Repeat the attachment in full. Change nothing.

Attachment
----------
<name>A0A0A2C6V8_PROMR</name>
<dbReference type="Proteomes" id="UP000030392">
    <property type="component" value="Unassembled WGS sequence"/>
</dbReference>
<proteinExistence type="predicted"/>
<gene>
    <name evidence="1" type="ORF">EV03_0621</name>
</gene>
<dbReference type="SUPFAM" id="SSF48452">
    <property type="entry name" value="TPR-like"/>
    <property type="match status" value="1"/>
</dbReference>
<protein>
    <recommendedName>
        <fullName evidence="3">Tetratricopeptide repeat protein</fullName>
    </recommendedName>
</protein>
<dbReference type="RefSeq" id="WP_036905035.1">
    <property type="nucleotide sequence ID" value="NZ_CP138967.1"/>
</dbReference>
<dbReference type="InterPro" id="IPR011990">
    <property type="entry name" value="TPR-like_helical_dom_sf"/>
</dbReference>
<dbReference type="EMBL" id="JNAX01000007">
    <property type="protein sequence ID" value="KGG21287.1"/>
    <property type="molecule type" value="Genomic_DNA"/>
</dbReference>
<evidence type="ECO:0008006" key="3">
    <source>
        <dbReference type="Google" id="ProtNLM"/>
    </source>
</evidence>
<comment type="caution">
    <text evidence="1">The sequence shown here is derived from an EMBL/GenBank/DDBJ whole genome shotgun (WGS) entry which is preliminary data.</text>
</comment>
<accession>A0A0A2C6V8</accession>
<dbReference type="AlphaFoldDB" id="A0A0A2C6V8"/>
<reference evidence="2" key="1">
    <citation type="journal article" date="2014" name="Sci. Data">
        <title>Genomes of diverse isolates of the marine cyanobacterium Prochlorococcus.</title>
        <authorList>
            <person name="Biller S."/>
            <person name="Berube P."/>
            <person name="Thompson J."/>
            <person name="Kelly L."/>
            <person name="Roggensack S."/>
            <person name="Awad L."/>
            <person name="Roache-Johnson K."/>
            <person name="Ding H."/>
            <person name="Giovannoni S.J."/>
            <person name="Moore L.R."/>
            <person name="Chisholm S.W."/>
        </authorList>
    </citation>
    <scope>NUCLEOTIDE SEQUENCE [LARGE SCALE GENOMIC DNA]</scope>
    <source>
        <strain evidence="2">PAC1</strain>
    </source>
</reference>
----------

<name>A0A0A2C6V8_PROMR</name>
<dbReference type="Proteomes" id="UP000030392">
    <property type="component" value="Unassembled WGS sequence"/>
</dbReference>
<proteinExistence type="predicted"/>
<gene>
    <name evidence="1" type="ORF">EV03_0621</name>
</gene>
<dbReference type="SUPFAM" id="SSF48452">
    <property type="entry name" value="TPR-like"/>
    <property type="match status" value="1"/>
</dbReference>
<protein>
    <recommendedName>
        <fullName evidence="3">Tetratricopeptide repeat protein</fullName>
    </recommendedName>
</protein>
<dbReference type="RefSeq" id="WP_036905035.1">
    <property type="nucleotide sequence ID" value="NZ_CP138967.1"/>
</dbReference>
<dbReference type="InterPro" id="IPR011990">
    <property type="entry name" value="TPR-like_helical_dom_sf"/>
</dbReference>
<dbReference type="EMBL" id="JNAX01000007">
    <property type="protein sequence ID" value="KGG21287.1"/>
    <property type="molecule type" value="Genomic_DNA"/>
</dbReference>
<evidence type="ECO:0008006" key="3">
    <source>
        <dbReference type="Google" id="ProtNLM"/>
    </source>
</evidence>
<comment type="caution">
    <text evidence="1">The sequence shown here is derived from an EMBL/GenBank/DDBJ whole genome shotgun (WGS) entry which is preliminary data.</text>
</comment>
<accession>A0A0A2C6V8</accession>
<dbReference type="AlphaFoldDB" id="A0A0A2C6V8"/>
<reference evidence="2" key="1">
    <citation type="journal article" date="2014" name="Sci. Data">
        <title>Genomes of diverse isolates of the marine cyanobacterium Prochlorococcus.</title>
        <authorList>
            <person name="Biller S."/>
            <person name="Berube P."/>
            <person name="Thompson J."/>
            <person name="Kelly L."/>
            <person name="Roggensack S."/>
            <person name="Awad L."/>
            <person name="Roache-Johnson K."/>
            <person name="Ding H."/>
            <person name="Giovannoni S.J."/>
            <person name="Moore L.R."/>
            <person name="Chisholm S.W."/>
        </authorList>
    </citation>
    <scope>NUCLEOTIDE SEQUENCE [LARGE SCALE GENOMIC DNA]</scope>
    <source>
        <strain evidence="2">PAC1</strain>
    </source>
</reference>